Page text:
Using configurations of these tools, the corpus is encoded in XML according to the standards set out by TEI P5; input data for all tools is derived from this basis. The annotations comprise tokenization, part-of-speech tagging, semantic clusters and named-entity recognition as well as discourse structure in terms of cohesive ties, rhetorical structure and thematic development. These annotations are the basis for quantitative and qualitative analyses of a variety of register and discourse features. The analysis entails profiling each individual text as well as the entire corpus in terms of basic quantitative characteristics and feature distributions (e.g. type / token, features counts and distributions, lexical clusters and chains as well as word clouds for content characterization etc.). The corpus is furthermore characterized in terms of a set of register features according to Biber in order to characterize the speeches in terms of their speaker – recipient distance, informational character and spoken vs. written language characteristics. Various features of discourse structure and organization are explored in order to arrive at a description of the topic development, cohesive ties and text coherence. By means of these analyses, the project seeks to arrive at a conclusive characterization of recurrent patterns in the speeches of Barack Obama that can also be extended to comparative studies of other political speeches. The overall aim of the project is an exploration of the usability and interaction between different tools in a complex linguistic analysis workflow as would be found useful in discourse and register analysis.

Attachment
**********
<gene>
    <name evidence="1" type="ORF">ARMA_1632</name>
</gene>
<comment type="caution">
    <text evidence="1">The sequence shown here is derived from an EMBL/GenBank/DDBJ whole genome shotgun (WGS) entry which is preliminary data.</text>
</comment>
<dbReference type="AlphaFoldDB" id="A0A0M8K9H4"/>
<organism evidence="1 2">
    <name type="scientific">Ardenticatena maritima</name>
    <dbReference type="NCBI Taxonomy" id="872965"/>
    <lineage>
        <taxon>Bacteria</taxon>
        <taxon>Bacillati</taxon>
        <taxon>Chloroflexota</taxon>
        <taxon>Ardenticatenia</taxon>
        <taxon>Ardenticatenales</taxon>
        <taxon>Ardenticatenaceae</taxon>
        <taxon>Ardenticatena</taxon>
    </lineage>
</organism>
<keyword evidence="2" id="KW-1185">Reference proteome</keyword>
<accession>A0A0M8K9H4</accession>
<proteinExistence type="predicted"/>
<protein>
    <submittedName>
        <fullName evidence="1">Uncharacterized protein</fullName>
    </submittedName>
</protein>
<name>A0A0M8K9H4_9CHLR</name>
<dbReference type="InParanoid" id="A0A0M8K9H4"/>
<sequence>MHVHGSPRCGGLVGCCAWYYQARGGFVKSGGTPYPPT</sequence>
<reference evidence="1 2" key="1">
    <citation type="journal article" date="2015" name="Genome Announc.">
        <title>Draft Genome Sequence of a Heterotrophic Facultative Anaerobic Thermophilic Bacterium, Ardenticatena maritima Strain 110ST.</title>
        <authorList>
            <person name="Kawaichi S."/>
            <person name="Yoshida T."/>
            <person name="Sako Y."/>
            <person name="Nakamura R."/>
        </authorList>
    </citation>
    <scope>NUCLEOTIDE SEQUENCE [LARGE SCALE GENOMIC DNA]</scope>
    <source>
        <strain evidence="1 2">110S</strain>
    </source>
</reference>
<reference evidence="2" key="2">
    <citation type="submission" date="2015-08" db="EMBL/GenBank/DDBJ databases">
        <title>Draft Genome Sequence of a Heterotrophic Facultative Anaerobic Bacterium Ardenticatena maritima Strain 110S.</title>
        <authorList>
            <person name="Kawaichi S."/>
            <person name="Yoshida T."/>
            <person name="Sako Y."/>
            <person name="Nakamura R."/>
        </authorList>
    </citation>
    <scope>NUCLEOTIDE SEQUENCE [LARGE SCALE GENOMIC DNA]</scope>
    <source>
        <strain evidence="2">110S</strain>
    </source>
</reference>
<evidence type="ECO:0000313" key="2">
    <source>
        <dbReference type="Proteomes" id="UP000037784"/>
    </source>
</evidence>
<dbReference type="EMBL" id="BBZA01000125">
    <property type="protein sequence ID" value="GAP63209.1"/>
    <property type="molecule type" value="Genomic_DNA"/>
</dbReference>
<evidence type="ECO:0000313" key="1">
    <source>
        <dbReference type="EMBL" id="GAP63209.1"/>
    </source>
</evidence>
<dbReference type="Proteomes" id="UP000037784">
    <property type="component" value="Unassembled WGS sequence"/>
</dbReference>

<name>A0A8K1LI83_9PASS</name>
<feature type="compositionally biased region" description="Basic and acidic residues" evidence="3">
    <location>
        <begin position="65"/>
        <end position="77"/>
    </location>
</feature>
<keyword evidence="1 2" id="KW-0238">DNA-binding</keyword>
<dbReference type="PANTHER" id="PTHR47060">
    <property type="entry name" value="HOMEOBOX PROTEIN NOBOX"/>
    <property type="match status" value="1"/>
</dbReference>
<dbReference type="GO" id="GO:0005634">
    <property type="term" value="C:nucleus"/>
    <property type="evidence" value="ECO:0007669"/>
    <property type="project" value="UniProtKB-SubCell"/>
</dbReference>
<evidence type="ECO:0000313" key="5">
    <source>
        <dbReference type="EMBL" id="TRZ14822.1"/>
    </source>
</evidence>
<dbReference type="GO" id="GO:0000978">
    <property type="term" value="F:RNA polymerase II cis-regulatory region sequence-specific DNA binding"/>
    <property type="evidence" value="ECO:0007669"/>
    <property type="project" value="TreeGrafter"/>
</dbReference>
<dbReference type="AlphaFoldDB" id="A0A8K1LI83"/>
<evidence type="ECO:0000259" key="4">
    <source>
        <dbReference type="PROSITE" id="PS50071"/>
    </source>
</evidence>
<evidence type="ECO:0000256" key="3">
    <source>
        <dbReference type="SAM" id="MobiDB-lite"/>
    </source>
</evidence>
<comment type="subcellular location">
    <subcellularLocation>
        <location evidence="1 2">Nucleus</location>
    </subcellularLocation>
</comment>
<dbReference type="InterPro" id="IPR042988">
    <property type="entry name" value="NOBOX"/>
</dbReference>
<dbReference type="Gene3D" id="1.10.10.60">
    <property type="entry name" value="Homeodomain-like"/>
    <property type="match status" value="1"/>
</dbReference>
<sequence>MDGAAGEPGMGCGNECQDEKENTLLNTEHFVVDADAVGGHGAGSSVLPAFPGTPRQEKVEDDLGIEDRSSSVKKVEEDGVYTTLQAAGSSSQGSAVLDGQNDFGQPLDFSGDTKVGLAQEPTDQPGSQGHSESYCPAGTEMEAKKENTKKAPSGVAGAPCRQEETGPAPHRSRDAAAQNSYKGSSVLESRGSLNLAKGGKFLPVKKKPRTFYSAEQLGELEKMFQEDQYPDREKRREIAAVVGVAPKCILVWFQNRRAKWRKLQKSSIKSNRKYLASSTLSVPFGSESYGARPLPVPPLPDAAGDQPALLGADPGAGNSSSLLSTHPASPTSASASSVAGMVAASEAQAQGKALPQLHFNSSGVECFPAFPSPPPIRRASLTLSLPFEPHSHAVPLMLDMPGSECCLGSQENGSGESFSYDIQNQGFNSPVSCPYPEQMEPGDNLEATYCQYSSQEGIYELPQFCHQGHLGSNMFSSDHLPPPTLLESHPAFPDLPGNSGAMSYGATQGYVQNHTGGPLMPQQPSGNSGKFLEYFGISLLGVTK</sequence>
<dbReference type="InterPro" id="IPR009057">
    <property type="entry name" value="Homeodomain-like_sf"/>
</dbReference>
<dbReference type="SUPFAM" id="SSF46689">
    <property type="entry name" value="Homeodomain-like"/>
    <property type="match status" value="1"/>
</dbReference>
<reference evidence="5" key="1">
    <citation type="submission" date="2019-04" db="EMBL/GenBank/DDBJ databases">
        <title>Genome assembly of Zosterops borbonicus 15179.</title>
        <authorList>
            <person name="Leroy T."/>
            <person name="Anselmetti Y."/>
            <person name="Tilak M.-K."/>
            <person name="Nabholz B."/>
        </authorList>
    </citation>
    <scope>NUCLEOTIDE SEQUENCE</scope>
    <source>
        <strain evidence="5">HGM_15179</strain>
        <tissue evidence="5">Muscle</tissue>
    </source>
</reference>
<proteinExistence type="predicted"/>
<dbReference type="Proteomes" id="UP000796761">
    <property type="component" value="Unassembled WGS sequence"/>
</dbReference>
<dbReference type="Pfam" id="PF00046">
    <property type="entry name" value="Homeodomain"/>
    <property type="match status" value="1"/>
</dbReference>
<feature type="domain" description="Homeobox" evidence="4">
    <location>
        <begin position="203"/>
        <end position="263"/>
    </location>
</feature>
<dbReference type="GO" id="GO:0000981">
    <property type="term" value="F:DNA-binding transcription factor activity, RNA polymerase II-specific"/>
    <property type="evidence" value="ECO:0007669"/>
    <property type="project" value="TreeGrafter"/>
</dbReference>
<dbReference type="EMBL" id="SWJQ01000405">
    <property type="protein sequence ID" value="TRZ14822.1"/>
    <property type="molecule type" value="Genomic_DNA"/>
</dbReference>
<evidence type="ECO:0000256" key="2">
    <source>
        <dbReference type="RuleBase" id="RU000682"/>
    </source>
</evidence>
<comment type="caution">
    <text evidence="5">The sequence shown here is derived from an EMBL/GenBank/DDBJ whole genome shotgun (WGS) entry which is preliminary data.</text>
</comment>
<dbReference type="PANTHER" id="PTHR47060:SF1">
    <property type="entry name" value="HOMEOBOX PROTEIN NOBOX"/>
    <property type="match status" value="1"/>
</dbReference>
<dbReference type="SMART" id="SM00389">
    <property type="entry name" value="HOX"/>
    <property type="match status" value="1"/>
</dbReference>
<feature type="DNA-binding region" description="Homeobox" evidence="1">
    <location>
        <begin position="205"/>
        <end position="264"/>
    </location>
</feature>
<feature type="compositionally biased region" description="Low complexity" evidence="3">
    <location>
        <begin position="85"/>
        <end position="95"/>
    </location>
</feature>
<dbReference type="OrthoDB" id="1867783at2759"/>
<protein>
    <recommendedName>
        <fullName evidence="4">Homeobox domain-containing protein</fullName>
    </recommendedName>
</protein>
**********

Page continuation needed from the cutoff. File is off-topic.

Biber, Douglas. 1988. Variation Across Speech and Writing. Cambridge University Press.

Biber, Douglas. 1995. Dimensions of register variation: A Cross-Linguistic Comparison. Cambridge University Press.

Bird, Steven & Edward Loper. 2004. NLTK: The Natural Language Toolkit. In: Proceedings of the ACL demonstration session. Barcelona, Association for Computational Linguistics, July 2004. pp 214-217.

Conrad, Susan & Douglas Biber. 2001. Variation in English: Multi-Dimensional Studies. Longman.

Dipper, Stefanie, Michael Götze & Manfred Stede. 2004. ‘Simple Annotation Tools for Complex Annotation Tasks: an Evaluation’,in: Proceedings of the LREC Workshop on XML-based Richly Annotated Corpora, Lisbon, Portugal. pp. 54-62.

Halliday, MAK & Ruqaiya Hasan. 1976. Cohesion in English. Longman.

Loper, Edward & Steven Bird. 2002. NLTK: The Natural Language Toolkit. In: Proceedings of the ACL Workshop on Effective Tools and Methodologies for Teaching Natural Language Processing and Computational Linguistics. Philadelphia, Association for Computational Linguistics. July 2002. pp 62-69.

Mann, William C. & Sandra A. Thompson. 1987. ‚Rhetorical structure theory of text organisation’, in: The Structure of Discourse. Ablex Publishing Corporation.

ObamaSpeeches.com URL: http://www.ObamaSpeeches.com

TEI P5 URL http://www.tei-c.org/Guidelines/P5/